Within the economic front, the closest clue will be presented this Wednesday when the US economy releases inflation data. While it is expected that December's CPI data will show inflation in the US rising from 3.1% in November to 3.2%, I personally believe that the greater focus will be on whether we actually see a continuation of disinflationary dynamics in the core data. If core inflation remains stable, which is expected to finally decrease after staying at 4% since October, this will definitely work against the market and support the FED's narrative that, while it is ideal to start considering the path to normalization, acting as early as the first quarter is a bit premature.

In the labor market, the most important lesson from the past week is that focusing on each individual survey can be volatile and confusing. However, by stepping back and looking at the big picture, a clearer picture begins to emerge: We are witnessing a labor market in the process of finding a better balance.

Continuing Jobless Claims


Personally, one of the metrics I will be focusing on more is the continuing jobless claims front, and the reason is as follows. As long as we do not see a significant deterioration where unemployment spikes significantly, I believe other metrics will continue to show volatile indications. Within this line of thinking, if we start to see a significant deterioration in the labor market, this will favor the markets' bet on earlier rate cuts.

This leaves us with a considerable task of keeping an eye on how the economic landscape develops.

Among the wide variety of markets, gold is an asset that currently captures my attention quite a bit. I believe its fundamental outlook is evolving interestingly. On one hand, if there is a more aggressive normalization of monetary policy, this could act as a positive catalyst for gold. On the other hand, if the Federal Reserve (FED) does not carry out rate cuts as quickly and aggressively as the markets anticipate, this may not help the price of gold.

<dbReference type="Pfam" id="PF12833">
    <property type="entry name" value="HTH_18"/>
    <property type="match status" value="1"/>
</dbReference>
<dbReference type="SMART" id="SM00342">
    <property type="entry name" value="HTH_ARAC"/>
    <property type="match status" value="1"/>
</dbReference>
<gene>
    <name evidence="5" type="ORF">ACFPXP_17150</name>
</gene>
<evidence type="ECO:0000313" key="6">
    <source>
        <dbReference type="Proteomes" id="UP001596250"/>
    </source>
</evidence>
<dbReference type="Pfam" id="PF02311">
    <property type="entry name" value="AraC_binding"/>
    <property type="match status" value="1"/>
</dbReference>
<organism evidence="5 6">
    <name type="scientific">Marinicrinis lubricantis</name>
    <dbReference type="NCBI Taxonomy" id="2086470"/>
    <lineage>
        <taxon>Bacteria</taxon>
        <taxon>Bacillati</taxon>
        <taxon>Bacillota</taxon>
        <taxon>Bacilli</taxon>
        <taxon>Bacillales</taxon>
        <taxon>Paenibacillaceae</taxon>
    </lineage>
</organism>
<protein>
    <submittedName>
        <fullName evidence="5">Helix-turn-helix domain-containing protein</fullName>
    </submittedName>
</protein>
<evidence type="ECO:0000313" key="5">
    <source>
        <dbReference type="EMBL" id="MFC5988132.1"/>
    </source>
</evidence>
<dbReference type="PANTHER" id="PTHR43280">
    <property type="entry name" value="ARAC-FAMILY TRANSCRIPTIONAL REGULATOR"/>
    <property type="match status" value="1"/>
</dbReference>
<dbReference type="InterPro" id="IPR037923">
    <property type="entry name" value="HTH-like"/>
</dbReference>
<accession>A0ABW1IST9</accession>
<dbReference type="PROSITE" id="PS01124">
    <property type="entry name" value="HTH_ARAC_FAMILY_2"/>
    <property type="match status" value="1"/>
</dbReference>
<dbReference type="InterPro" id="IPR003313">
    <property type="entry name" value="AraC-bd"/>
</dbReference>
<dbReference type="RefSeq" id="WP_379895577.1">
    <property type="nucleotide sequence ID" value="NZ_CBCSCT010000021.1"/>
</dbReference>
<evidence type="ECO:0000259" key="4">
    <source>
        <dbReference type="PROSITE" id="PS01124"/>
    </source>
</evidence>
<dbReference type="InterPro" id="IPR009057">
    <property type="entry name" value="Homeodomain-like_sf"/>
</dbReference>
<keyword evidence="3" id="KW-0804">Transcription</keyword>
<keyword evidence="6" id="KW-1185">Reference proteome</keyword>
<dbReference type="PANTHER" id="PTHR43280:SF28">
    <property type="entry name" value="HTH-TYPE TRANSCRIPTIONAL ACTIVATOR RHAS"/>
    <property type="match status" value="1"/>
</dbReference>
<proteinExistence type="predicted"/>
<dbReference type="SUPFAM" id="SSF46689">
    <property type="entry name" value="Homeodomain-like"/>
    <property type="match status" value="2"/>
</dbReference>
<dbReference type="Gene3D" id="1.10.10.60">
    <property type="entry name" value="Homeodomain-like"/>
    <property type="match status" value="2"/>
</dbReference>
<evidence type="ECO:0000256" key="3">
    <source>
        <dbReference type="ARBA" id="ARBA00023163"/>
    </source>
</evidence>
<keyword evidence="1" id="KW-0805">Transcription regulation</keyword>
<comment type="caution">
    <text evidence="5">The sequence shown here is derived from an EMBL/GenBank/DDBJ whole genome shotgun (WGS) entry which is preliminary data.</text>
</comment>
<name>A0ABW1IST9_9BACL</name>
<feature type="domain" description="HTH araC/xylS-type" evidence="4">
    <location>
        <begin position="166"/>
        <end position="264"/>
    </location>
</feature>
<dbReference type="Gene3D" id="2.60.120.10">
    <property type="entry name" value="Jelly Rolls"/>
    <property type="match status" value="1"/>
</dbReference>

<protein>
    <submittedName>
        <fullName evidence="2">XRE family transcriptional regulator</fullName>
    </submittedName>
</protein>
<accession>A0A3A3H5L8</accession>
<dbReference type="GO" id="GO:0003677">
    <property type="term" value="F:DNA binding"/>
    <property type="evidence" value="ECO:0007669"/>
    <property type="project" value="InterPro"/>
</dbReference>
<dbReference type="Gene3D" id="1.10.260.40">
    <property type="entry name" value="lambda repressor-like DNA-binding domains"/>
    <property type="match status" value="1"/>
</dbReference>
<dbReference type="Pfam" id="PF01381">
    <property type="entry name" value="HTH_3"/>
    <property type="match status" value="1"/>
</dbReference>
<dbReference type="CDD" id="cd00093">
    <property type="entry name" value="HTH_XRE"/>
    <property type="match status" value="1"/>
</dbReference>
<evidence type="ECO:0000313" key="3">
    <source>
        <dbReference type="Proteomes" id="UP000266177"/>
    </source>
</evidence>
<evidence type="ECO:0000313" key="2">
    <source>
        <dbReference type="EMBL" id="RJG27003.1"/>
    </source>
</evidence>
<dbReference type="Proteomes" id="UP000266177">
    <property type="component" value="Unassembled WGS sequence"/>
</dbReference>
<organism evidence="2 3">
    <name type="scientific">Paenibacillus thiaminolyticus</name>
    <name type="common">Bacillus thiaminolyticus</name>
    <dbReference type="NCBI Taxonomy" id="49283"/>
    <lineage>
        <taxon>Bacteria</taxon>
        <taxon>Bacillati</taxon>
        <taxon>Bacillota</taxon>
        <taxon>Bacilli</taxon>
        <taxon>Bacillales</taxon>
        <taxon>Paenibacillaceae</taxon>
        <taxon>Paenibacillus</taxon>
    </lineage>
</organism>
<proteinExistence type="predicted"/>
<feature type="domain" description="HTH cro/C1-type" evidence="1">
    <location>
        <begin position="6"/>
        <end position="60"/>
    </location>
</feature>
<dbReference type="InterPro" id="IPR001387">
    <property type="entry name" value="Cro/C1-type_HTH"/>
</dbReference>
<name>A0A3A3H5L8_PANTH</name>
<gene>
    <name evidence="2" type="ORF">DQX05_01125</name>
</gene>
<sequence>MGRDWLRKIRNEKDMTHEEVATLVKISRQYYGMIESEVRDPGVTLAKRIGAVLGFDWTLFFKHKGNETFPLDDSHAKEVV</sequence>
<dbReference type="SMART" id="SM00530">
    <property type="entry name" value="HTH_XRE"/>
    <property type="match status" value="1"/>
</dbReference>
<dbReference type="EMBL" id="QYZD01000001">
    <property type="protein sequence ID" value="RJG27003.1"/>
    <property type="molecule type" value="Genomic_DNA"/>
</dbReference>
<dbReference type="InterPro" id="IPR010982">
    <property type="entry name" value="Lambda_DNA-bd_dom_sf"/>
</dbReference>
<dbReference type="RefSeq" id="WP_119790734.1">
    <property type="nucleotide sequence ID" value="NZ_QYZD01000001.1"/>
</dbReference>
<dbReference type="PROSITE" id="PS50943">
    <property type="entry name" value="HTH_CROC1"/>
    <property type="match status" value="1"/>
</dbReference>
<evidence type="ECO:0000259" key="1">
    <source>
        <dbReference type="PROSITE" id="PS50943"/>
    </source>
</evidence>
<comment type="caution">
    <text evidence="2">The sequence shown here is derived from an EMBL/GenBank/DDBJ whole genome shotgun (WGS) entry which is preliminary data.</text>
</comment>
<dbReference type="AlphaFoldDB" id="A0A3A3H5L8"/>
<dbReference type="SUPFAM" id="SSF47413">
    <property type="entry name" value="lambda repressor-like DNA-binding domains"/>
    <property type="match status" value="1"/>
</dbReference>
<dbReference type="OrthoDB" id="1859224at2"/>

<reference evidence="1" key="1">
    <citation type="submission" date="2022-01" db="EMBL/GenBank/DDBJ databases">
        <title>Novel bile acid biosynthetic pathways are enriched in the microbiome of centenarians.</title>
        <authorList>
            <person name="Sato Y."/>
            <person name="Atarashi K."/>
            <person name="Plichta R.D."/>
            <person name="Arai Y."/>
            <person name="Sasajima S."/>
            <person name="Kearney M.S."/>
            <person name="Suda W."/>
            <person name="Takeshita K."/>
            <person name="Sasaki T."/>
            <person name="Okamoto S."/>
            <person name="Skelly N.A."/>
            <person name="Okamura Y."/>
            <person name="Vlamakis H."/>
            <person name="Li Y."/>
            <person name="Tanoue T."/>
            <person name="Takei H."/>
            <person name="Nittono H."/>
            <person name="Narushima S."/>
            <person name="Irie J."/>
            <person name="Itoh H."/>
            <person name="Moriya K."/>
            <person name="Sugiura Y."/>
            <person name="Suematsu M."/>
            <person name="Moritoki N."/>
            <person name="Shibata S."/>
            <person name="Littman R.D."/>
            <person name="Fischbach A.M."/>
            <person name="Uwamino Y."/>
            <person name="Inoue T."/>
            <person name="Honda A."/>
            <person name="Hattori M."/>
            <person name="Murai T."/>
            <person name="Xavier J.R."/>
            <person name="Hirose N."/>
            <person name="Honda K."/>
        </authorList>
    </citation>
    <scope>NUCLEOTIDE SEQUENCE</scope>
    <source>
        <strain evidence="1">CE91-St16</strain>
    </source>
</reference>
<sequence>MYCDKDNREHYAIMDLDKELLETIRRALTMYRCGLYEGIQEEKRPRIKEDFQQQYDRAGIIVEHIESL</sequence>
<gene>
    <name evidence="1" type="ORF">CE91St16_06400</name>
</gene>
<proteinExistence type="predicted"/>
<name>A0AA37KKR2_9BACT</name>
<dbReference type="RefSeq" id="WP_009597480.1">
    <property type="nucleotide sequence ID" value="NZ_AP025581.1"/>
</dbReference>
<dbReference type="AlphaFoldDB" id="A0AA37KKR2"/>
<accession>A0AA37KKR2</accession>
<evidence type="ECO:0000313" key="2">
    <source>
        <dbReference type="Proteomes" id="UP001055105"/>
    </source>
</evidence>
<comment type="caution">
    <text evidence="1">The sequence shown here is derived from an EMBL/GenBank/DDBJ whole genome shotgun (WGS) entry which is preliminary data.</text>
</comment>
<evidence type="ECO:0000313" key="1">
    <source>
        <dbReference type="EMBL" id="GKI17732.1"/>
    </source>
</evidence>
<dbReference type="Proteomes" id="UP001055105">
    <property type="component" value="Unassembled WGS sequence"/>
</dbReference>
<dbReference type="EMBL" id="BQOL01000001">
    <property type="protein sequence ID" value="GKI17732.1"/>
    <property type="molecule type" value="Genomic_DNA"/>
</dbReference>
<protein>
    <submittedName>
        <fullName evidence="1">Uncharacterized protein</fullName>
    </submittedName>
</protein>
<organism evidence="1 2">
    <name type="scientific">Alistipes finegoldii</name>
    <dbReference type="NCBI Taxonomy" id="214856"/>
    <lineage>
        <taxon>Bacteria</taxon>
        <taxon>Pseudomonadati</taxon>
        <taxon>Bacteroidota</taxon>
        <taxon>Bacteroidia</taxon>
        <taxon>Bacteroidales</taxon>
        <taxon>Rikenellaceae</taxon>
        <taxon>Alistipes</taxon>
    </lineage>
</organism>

Daily XAU/USD Chart:


From a short-term technical perspective, we see that XAU/USD is finding support on an upward trendline that originates from the November lows. This support level has become relevant after gold was rejected again around the key resistance of $2,075 per ounce, which has historically been a significant barrier for gold.

Monthly XAU/USD Chart:


However, what catches my attention the most at this moment is the analysis on the monthly chart. In this longer-term timeframe, gold appears to be taking a breather after reaching the 61.80% Fibonacci expansion level of its previous uptrend. Alternatively, it could be in the midst of an expanding triangle pattern.

If gold is just taking a breather, this could theoretically open the door for gold to finally break above the $2,075 per ounce resistance, and the next long-term target could be at the $2,709 level. It is important to note that this scenario is unfolding on a monthly chart, implying that it could take a considerable amount of time to reach that target.

Regarding the expanding triangle scenario, typically, after encountering resistance within this formation, attention would be focused on the base of the triangle. Personally, I see this option as having less potential at the moment.